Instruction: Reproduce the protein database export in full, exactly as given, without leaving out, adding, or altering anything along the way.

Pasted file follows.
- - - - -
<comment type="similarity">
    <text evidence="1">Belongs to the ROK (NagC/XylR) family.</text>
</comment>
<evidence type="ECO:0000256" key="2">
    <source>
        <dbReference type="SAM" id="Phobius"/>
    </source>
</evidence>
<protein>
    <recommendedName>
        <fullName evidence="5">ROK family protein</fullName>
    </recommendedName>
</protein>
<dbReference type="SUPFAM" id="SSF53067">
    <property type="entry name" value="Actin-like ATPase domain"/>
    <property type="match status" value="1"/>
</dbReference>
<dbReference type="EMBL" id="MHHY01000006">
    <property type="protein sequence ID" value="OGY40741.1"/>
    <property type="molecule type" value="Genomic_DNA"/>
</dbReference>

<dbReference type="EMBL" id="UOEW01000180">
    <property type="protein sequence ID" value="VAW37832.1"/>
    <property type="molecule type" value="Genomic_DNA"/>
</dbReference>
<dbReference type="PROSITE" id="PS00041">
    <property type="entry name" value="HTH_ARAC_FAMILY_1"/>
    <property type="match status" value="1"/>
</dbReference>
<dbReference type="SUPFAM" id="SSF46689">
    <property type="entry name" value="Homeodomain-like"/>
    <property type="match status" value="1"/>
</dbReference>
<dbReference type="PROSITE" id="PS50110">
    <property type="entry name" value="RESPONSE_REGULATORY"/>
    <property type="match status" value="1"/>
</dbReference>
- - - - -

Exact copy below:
<comment type="similarity">
    <text evidence="1">Belongs to the ROK (NagC/XylR) family.</text>
</comment>
<evidence type="ECO:0000256" key="2">
    <source>
        <dbReference type="SAM" id="Phobius"/>
    </source>
</evidence>
<protein>
    <recommendedName>
        <fullName evidence="5">ROK family protein</fullName>
    </recommendedName>
</protein>
<dbReference type="SUPFAM" id="SSF53067">
    <property type="entry name" value="Actin-like ATPase domain"/>
    <property type="match status" value="1"/>
</dbReference>
<dbReference type="EMBL" id="MHHY01000006">
    <property type="protein sequence ID" value="OGY40741.1"/>
    <property type="molecule type" value="Genomic_DNA"/>
</dbReference>

<dbReference type="EMBL" id="UOEW01000180">
    <property type="protein sequence ID" value="VAW37832.1"/>
    <property type="molecule type" value="Genomic_DNA"/>
</dbReference>
<dbReference type="PROSITE" id="PS00041">
    <property type="entry name" value="HTH_ARAC_FAMILY_1"/>
    <property type="match status" value="1"/>
</dbReference>
<dbReference type="SUPFAM" id="SSF46689">
    <property type="entry name" value="Homeodomain-like"/>
    <property type="match status" value="1"/>
</dbReference>
<dbReference type="PROSITE" id="PS50110">
    <property type="entry name" value="RESPONSE_REGULATORY"/>
    <property type="match status" value="1"/>
</dbReference>